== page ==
|کد مقاله||کد نشریه||سال انتشار||مقاله انگلیسی||ترجمه فارسی||نسخه تمام متن|
|2421373||1552825||2016||5 صفحه PDF||سفارش دهید||دانلود رایگان|
• Exposure of shrimp to T-2 toxin significantly decreased specific growth rate and weight gain.
• T-2 toxin damaged the hepatopancreas in a dose-responsive manner.
• Hemolymph phenoloxidase activity could be used as a sensitive indicator of immune damage in shrimp exposed to T-2 toxin.
T-2 toxin (T-2) is a trichothecene-A-type mycotoxin produced by the fungus Fusarium spp., which can contaminate animal feed. It is toxic to many living cells especially the hepatocytes and bone marrow cells. The effects of dietary T-2 on growth, biochemical and immunity parameters, and histopathological changes in the hepatopancreas of white shrimp (Litopenaeus vannamei) were studied. Shrimp with an initial body weight of 3.5 ± 0.5 g were fed five diets (n = 50/group) containing 0, 0.5, 1.2, 2.4, or 4.8 mg kg− 1 T-2. Dietary exposure to T-2 significantly decreased shrimp growth rate and specific growth rate (P < 0.5), but not the fat content, compared with the control group. Exposure to T-2 damaged the hepatopancreas microstructure in a dose-dependent manner and this may have contributed to a lower hemolymph albumin concentration and lower phenoloxidase activity. Total hemocyte counts and activity of hemolymph glutamic-pyruvic transaminase > glutamic-oxaloacetic transaminase and alkaline phosphatase enzymes increased initially in a dose-dependent manner but declined thereafter. This study showed that T-2 is a multi-organ toxin with effects on the hemolymph, immune system, and hepatopancreas of shrimp. Collectively, these effects may have contributed to the inhibition of growth and decreased survival rate leading to a lower yield and quality of shrimp meat with resultant economic loss.Statement of relevanceIt is proposed that hemolymph phenoloxidase enzyme activity could be used as a cheap non-specific biomarker for initial screening of shrimp exposed to even low T-2 toxin concentrations, instead of more expensive LC-MS/MS T-2 analysis — although a dose response was not evident at high exposure concentrations.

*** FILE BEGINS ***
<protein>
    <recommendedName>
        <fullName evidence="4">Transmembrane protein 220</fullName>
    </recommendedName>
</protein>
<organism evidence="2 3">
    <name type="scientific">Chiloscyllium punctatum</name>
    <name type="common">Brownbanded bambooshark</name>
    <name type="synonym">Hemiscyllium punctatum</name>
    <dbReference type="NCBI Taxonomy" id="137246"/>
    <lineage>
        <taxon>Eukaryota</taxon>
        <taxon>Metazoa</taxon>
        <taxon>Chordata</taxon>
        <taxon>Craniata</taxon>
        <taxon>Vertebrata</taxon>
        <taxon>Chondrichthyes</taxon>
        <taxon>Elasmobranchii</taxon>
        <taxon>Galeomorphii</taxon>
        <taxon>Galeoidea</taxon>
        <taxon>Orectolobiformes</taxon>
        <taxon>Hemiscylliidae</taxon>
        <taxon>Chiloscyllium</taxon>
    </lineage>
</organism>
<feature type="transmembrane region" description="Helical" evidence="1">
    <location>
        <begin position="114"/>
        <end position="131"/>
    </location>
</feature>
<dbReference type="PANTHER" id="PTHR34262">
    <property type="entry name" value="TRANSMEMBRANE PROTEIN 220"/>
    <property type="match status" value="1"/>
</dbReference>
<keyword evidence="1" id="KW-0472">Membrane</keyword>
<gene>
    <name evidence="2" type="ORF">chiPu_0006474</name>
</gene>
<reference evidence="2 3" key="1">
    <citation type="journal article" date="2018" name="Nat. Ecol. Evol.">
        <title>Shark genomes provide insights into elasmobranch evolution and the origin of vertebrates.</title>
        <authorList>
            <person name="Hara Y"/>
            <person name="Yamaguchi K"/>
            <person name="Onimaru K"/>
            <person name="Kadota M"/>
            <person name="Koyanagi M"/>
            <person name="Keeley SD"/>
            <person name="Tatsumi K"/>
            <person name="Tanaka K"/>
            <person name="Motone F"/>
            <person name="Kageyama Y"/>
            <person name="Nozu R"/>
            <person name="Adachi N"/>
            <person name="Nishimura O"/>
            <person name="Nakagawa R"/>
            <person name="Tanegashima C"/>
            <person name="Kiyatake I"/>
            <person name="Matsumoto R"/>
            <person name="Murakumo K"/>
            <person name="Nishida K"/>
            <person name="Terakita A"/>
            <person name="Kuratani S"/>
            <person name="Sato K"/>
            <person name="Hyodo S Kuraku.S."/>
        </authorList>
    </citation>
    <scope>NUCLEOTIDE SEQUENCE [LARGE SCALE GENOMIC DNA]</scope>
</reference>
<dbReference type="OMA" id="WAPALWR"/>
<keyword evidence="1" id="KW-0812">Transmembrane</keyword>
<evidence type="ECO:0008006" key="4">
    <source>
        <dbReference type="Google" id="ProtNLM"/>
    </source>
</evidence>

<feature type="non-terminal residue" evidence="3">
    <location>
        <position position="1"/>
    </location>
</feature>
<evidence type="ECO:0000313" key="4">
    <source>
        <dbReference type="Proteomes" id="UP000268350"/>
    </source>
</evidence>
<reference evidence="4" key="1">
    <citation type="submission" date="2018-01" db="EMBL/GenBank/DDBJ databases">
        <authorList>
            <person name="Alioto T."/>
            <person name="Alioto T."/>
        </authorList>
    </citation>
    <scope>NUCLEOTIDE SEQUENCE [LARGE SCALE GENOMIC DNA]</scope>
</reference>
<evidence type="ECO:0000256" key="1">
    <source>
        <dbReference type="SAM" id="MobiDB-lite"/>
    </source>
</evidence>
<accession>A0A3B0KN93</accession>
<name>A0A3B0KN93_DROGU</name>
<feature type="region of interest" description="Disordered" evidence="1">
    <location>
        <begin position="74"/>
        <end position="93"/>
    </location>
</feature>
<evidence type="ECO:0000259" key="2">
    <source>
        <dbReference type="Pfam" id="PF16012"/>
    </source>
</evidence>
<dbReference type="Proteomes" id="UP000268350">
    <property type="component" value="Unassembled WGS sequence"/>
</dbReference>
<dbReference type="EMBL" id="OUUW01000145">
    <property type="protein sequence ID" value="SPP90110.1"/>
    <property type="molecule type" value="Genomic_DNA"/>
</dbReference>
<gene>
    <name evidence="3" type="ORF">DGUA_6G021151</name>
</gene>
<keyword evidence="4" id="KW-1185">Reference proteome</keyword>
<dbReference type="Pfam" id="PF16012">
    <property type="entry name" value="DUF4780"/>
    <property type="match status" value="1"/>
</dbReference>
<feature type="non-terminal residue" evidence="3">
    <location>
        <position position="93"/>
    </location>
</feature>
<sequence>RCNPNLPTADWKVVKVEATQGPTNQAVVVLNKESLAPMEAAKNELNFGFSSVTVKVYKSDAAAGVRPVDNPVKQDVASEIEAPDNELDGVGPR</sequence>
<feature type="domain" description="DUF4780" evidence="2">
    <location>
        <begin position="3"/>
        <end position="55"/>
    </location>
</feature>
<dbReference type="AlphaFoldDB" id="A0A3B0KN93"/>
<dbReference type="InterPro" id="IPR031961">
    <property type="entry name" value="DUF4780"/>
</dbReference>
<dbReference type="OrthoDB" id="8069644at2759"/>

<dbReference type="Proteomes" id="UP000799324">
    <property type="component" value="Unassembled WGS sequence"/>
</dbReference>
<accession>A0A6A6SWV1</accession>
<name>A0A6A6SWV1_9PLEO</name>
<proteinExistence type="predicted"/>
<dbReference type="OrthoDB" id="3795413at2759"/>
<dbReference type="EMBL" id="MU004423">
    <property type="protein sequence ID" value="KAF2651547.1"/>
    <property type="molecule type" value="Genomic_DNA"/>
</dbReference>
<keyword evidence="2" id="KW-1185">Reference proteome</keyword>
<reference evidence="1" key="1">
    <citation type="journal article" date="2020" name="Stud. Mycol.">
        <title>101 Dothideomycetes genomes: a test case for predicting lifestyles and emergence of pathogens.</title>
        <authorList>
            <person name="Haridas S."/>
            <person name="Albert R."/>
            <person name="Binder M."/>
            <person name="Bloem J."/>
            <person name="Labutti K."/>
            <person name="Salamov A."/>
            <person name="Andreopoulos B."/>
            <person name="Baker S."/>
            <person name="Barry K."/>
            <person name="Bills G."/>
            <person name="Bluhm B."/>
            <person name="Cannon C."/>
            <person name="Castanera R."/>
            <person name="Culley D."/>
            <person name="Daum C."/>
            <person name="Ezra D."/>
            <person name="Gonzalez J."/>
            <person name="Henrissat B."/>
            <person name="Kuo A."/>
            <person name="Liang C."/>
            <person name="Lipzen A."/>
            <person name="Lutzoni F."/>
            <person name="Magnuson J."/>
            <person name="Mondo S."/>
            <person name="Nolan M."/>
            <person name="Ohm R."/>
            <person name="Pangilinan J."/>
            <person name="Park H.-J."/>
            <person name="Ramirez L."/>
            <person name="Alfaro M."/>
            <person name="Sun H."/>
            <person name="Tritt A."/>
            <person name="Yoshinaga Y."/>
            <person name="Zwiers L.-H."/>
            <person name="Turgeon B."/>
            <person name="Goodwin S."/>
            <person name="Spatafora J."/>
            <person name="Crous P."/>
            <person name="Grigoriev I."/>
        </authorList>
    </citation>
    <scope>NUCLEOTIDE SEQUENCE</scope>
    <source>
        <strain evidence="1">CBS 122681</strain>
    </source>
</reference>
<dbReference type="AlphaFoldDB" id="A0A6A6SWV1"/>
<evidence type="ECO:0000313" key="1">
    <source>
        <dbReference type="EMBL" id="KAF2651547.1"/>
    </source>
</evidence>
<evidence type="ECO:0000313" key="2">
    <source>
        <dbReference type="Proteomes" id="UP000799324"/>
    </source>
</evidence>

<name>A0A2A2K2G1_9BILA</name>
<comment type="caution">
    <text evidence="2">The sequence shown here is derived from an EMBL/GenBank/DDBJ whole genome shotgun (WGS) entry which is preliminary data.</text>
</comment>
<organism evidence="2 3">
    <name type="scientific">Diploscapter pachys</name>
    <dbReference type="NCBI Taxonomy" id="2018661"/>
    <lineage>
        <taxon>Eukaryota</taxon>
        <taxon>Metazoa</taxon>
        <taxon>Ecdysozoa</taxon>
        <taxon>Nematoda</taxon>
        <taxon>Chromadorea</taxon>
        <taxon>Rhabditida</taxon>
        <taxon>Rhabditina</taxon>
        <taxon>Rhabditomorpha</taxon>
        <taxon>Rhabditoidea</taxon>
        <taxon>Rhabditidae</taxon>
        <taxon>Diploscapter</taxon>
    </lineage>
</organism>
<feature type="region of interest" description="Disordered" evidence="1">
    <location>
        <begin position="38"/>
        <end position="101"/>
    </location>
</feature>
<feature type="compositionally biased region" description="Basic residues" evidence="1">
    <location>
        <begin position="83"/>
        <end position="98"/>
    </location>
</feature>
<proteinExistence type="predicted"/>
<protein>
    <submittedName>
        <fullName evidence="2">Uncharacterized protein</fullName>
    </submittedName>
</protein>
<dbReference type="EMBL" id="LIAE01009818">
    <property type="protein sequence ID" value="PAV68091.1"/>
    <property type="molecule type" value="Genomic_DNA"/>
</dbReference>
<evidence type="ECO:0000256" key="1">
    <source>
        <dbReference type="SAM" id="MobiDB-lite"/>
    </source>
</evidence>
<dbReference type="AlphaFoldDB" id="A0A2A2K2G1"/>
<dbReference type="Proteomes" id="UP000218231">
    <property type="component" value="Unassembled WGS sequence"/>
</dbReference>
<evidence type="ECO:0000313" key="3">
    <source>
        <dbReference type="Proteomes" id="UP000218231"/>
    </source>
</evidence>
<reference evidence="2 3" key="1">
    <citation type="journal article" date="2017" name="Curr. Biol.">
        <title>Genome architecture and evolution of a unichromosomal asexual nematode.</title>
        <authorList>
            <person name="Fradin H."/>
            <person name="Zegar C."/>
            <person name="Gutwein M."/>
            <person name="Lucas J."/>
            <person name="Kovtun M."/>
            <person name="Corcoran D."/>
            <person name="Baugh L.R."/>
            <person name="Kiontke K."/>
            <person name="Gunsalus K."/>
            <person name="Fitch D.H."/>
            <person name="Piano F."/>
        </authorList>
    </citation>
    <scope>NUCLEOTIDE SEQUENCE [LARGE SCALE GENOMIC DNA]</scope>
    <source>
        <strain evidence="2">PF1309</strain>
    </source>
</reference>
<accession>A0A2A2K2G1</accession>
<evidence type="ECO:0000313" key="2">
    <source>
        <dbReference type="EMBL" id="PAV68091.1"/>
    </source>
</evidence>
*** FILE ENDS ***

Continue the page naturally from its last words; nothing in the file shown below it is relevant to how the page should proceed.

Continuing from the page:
Journal: Aquaculture - Volume 462, 1 September 2016, Pages 35–39